Winter Bird Food Recipes

To coax feathered friends within bird-watching range, tempt them with a nice homemade meal.
November/December 2007
http://www.motherearthnews.com/nature-and-environment/winter-bird-food-recipes.aspx




Autumn and winter are the perfect seasons for drawing birds to your yard by providing an appetizing — and nec

essary — food supply. This time of year, birds are hunting for reliable food sources to prepare for dropping temperatures and dwindling natural food supplies. Establishing a popular food stop benefits both parties — you'll enjoy entertaining guests and have the satisfaction of seeing them comfortably through the winter months.

Your feathered guests need to eat from one third to three fourths their body weight 

every day to have the energy to look for food and keep warm in the cold weather. High-energy or 'heating' foods will not only draw a larger crowd, but provide them with the extra fat and nourishment they need to replenish their stores. The bird food recipes below (all from Bird Food Recipes, by Rhonda Massingham Hart; Storey Communications, 1995) appeal to a variety of birds and are great for fall and winter feeding.

Winter Bird

Fat & Sassy

2 parts suet, lard,bacon drippings or saved kitchen fat
1 to 2 parts yellow cornmeal
Dash of salt and sand
1 part fine cracked corn, mullet or hulled sunflower

Melt suet over low heat. Allow to cool and harden, then heat again. Stir in peanut butter and other ingredients, reserving some of the corn or seeds. Allow to cool somewhat and pour into molds or form into balls. Roll balls into loose corn or seed.

Hanging Heaven
3 parts suet
1 part cornmeal
1 part peanut butter
1 part brown sugar
1 part raisins, dried cherries, etc.
1 part mixed seed or broken nuts
Sprinkling of sand
1 or more coconuts, split in half

Melt suet, allow to cool, then re-melt. Stir in other ingredients. Cook until the mixture is the consistency of porridge. If too thick, add small amounts of water or milk; if too thin, add flour. Pour into coconut halves. Hang coconut halves from tree limbs or eaves.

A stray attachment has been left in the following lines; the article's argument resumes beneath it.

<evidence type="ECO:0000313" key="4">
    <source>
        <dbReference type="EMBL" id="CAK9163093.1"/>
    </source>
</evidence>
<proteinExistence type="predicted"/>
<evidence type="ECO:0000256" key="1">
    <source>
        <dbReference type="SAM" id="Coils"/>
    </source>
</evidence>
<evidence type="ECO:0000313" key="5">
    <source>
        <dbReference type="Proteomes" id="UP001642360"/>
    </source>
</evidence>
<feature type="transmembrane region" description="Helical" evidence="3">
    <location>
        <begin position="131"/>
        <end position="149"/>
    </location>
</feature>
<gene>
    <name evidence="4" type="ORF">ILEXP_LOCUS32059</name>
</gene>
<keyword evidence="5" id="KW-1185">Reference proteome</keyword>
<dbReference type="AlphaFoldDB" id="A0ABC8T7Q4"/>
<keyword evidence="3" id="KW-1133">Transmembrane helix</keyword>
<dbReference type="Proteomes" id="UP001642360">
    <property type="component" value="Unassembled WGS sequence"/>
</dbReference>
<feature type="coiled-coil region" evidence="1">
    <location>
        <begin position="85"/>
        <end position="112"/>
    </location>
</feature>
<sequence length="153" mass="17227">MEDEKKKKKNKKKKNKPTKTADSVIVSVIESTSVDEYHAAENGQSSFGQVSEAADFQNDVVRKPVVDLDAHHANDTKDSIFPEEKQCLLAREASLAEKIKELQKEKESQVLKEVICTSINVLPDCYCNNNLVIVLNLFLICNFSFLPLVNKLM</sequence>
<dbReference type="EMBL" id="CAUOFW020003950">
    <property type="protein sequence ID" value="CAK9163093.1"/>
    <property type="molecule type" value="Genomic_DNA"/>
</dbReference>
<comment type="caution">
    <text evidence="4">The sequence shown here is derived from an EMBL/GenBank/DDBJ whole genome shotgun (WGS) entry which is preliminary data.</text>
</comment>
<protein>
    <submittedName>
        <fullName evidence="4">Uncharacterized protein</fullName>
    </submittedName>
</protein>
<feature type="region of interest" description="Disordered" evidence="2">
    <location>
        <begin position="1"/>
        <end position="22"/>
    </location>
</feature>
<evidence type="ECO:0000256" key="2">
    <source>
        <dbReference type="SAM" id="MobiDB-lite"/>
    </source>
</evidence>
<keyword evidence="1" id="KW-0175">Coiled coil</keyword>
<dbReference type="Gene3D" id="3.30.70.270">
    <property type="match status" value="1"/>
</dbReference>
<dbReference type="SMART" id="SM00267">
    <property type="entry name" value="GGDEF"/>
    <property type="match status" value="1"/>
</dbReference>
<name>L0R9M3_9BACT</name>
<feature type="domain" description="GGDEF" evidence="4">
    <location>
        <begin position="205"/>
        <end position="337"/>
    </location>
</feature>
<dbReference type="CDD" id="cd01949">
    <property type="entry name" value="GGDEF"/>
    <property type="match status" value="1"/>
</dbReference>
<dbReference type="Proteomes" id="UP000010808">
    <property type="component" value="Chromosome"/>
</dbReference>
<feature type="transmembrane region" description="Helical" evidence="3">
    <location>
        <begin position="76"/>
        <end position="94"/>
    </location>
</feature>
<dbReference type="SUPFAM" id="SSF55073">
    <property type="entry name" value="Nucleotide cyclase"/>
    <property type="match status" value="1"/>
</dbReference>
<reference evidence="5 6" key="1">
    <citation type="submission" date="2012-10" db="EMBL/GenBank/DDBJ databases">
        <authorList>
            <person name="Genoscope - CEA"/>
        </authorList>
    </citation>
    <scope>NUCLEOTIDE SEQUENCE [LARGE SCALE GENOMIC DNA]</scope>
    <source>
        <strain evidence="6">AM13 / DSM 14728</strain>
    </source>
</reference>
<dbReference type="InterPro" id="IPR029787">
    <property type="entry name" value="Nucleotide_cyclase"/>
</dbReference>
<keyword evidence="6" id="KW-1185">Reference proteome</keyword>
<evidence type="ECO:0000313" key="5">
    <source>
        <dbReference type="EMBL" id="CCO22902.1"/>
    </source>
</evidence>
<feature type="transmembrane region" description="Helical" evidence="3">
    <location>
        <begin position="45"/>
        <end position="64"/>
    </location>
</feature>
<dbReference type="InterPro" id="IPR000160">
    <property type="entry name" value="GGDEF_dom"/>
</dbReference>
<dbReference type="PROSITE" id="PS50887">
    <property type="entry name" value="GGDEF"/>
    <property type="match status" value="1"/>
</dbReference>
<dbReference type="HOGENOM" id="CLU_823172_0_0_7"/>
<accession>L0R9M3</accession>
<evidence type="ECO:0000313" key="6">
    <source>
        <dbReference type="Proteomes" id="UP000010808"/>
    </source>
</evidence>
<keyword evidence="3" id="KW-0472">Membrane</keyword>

Scrap Pie
This recipe is a great way to use up wholesome leftovers.

4 cups crumbs (bread, cookie, cake, doughnut, etc.)
4 cups kitchen scraps (noodles, meat scraps, fruit or vegetables, etc.), chopped
4 eggs
1/4 cup honey
1/2 tsp salt
1 tsp fine sand
2 cups milk
2 tbsp shortening or melted bacon fat

Grease baking pan and layer bread crumbs and scraps. Beat eggs and mix with remaining ingredients. Pour over crumbs and scraps. Cover and chill for 1 to 3 hours, then bake at 325 degrees for 1 hour. Cool and crumble to serve.

Finally, many birds scavenge roadways to find salt, minerals and sand for nutrients and the grit needed to digest their food. Offer this recipe as a safer alternative.

Crystalline
Salt
Wood ashes*

Mix salt and ashes with enough water to dissolve and pour over a large rock, stump or wood block. As the water evaporates, crystals form that attract mineral-hungry birds. (Be sure to keep the salt water away from areas that are planted with shrubs or near gardens ? salinating the soil can create problems for plant growth.) *These can be fireplace ashes as long as they do not contain residues from colored (especially red) or slick paper.

Share your favorite bird food recipes in the comments section below.